The Blessings of Mary
Taken from
Irish Ursulines, 1920 with IMPRIMATUR


Our Lady Obtains Grace for Those Who Wear Her Scapulars

Some years ago a Missionary Bishop, Dr. Polding, was travelling in an unfrequented part of the interior of Australia. He fell ill on his way, and was nursed with admirable devotedness by a good widow. The venerable prelate, restored to health, promised her that at whatever time of the year, or in whatever place he might be, he would return at her request to administer to her the Last Sacraments.

Many years passed when, one day in autumn, a letter came begging the prelate to fulfill his promise. Without hesitation the Bishop set out on his journey. After having travelled many days he arrived at the house he had gone so far to seek. To his great astonishment he found it quite empty. While he was reflecting what he should do, his attention was arrested by the sound of a woodcutter's hatchet. He went immediately to the place whence the sound proceeded, and there he found an Irishman felling trees. Dr. Polding learned from him that the old lady, fearing some delay, had, though very ill, gone to seek spiritual help; but he could not indicate the direction she had taken. Understanding that it would be quite useless to go in search of her, the worthy Bishop sat down on the trunk of a tree, and, addressing himself to the woodcutter, said: "Well, my good man, after all, I have no intention of going back without doing something; kneel down, and I will hear your confession."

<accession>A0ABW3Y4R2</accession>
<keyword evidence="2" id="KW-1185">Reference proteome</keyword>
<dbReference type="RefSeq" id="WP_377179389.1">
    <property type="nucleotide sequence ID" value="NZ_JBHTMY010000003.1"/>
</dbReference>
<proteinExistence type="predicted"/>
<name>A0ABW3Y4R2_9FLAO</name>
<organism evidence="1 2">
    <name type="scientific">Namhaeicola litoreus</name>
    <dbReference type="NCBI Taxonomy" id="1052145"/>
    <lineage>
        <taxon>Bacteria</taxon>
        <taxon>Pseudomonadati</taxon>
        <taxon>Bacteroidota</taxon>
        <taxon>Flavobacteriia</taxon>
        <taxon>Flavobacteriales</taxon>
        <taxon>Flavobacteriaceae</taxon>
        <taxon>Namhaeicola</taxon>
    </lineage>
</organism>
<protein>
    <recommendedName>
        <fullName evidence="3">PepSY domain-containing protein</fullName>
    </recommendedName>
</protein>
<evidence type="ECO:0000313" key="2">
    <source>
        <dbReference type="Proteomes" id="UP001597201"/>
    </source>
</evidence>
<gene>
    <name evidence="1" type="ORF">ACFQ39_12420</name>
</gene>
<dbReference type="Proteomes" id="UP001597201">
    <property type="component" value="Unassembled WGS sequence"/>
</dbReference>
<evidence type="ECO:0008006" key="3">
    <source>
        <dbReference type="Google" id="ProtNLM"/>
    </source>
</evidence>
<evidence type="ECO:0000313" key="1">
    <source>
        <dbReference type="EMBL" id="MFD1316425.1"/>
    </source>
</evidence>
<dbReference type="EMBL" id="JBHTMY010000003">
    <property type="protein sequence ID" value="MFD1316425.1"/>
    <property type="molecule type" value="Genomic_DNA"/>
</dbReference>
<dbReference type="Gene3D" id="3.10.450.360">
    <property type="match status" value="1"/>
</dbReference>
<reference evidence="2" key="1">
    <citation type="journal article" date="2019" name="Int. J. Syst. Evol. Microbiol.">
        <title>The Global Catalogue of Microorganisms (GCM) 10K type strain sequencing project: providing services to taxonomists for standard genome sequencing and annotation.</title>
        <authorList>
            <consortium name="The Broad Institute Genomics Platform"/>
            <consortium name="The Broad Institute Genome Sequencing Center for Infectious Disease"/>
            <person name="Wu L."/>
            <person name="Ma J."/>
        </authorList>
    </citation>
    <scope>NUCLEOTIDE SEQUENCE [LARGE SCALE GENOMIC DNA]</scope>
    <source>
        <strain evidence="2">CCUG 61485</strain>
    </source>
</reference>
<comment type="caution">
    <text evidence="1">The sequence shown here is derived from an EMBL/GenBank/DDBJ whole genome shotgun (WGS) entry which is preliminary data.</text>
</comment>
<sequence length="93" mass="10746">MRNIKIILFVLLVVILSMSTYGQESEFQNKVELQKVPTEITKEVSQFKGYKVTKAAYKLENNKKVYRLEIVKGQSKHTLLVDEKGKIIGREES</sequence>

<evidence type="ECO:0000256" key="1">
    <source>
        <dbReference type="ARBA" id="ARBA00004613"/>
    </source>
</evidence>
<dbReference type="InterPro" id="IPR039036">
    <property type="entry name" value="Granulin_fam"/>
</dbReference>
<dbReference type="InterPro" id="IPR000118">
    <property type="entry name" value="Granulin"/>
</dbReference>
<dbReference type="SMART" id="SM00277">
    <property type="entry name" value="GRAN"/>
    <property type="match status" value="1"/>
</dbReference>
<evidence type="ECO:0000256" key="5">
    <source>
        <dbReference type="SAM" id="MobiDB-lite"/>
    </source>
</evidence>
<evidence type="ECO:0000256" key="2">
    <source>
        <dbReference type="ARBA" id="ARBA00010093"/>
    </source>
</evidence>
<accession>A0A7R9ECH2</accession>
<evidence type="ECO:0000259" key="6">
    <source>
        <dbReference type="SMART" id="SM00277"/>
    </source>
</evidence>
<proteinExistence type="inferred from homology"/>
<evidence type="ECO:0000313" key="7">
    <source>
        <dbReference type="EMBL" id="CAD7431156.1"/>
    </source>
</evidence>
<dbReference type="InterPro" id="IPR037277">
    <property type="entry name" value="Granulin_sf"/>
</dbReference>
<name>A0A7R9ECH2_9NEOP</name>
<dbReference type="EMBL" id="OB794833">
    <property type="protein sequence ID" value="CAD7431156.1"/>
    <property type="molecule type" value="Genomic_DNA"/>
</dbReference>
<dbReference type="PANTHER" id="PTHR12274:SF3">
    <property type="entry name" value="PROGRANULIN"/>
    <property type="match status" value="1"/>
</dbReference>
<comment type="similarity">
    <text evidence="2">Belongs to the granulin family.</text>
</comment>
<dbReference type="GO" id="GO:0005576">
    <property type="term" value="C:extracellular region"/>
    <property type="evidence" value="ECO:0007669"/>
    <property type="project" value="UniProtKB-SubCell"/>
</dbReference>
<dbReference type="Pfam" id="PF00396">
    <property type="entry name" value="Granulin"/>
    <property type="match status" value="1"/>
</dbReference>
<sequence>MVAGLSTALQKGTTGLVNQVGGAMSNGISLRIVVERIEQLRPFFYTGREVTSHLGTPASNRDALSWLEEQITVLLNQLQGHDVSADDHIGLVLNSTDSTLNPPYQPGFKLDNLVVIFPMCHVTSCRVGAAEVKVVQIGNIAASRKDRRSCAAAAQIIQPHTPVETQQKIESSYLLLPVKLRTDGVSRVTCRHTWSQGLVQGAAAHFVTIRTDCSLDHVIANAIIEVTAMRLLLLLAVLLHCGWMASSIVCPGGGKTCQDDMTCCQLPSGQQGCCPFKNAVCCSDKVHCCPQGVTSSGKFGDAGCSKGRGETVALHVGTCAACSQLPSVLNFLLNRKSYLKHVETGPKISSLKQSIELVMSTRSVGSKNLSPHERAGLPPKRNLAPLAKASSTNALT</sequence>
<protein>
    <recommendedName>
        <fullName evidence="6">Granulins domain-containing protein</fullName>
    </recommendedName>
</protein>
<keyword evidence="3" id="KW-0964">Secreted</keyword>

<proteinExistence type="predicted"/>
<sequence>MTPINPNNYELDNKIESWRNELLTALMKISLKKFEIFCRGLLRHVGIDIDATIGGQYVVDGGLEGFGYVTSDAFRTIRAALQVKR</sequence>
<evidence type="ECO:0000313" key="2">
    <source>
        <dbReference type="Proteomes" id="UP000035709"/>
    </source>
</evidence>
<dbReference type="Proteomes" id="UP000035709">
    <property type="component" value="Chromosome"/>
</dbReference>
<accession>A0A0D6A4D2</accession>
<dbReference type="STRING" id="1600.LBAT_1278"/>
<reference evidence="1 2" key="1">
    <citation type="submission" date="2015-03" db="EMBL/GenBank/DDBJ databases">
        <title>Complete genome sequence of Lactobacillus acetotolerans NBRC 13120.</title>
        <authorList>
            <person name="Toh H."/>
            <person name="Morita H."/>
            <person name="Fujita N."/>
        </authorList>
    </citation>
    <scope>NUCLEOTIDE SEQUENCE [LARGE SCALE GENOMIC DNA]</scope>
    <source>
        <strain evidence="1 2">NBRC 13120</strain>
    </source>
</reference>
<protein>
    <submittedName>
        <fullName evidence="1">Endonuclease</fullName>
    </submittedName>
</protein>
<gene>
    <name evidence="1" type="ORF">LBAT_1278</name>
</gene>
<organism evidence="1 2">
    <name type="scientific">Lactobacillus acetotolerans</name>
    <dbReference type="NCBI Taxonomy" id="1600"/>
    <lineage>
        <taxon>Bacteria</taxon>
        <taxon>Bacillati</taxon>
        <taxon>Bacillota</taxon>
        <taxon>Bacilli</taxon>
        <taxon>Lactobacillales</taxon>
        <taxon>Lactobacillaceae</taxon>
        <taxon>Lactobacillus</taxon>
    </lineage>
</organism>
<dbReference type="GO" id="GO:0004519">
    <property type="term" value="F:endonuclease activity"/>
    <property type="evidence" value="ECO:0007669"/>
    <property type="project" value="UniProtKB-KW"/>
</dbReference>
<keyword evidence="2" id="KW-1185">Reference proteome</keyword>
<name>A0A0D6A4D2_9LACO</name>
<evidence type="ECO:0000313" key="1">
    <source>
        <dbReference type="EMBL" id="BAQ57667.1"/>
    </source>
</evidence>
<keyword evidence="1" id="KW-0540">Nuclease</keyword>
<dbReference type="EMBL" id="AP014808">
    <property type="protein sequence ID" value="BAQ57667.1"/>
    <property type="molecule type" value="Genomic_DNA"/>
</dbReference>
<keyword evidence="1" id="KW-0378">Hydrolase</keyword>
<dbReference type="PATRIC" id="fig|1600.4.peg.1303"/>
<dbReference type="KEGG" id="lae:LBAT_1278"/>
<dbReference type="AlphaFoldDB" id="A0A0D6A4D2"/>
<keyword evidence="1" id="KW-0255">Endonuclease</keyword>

The Irishman began to excuse himself, alleging his want of preparation and his being a long time away from confession; but his scruples were overruled by the Bishop; and the woodcutter kneeling down, made a good and sincere confession, and, contrite and repentant, received the holy absolution for his sins. He promised the Bishop that he would go to the nearest chapel on the following Sunday and receive Holy Communion. The good prelate then set out on his return, but had not gone far when he heard a dull, heavy noise, followed by some feeble groans. He returned in all haste and found his penitent crushed by the fall of a tree. The poor man was unable to speak; but the confession had been made in time, and the holy anointing was immediately proceeded with, and a soul was saved.

Now, what obtained this wonderful mercy of God that a Bishop should be called to a place hundreds of miles from his residence to open the gates of Heaven for this poor man who was about to be surprised by death? It was this: The Irish woodcutter, like most of his countrymen, always wore the scapulars of the Blessed Virgin, and, wherever he was, never forgot her, and this good Mother watched over him, though far away from priest and church, and did not permit that he should die without being reconciled to her Divine Son according to her promise: "Whoever dies whilst devoutly wearing this habit shall be preserved from eternal flames."


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